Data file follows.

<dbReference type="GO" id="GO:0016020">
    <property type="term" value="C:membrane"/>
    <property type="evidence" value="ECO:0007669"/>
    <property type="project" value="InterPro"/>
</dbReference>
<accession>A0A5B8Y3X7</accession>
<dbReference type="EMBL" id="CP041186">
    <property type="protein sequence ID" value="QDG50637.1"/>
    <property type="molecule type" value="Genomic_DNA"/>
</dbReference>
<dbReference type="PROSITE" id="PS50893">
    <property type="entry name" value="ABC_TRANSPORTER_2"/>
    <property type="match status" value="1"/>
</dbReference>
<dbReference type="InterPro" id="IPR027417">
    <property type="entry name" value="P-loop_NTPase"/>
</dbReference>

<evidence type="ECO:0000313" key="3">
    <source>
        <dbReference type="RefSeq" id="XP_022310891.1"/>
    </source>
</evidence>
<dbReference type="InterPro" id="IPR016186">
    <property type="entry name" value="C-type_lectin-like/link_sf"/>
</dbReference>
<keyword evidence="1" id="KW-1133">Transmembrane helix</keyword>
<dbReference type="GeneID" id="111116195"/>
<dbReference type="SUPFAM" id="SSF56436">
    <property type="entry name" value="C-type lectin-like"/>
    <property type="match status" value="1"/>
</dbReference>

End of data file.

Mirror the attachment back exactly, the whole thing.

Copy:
<dbReference type="GO" id="GO:0016020">
    <property type="term" value="C:membrane"/>
    <property type="evidence" value="ECO:0007669"/>
    <property type="project" value="InterPro"/>
</dbReference>
<accession>A0A5B8Y3X7</accession>
<dbReference type="EMBL" id="CP041186">
    <property type="protein sequence ID" value="QDG50637.1"/>
    <property type="molecule type" value="Genomic_DNA"/>
</dbReference>
<dbReference type="PROSITE" id="PS50893">
    <property type="entry name" value="ABC_TRANSPORTER_2"/>
    <property type="match status" value="1"/>
</dbReference>
<dbReference type="InterPro" id="IPR027417">
    <property type="entry name" value="P-loop_NTPase"/>
</dbReference>

<evidence type="ECO:0000313" key="3">
    <source>
        <dbReference type="RefSeq" id="XP_022310891.1"/>
    </source>
</evidence>
<dbReference type="InterPro" id="IPR016186">
    <property type="entry name" value="C-type_lectin-like/link_sf"/>
</dbReference>
<keyword evidence="1" id="KW-1133">Transmembrane helix</keyword>
<dbReference type="GeneID" id="111116195"/>
<dbReference type="SUPFAM" id="SSF56436">
    <property type="entry name" value="C-type lectin-like"/>
    <property type="match status" value="1"/>
</dbReference>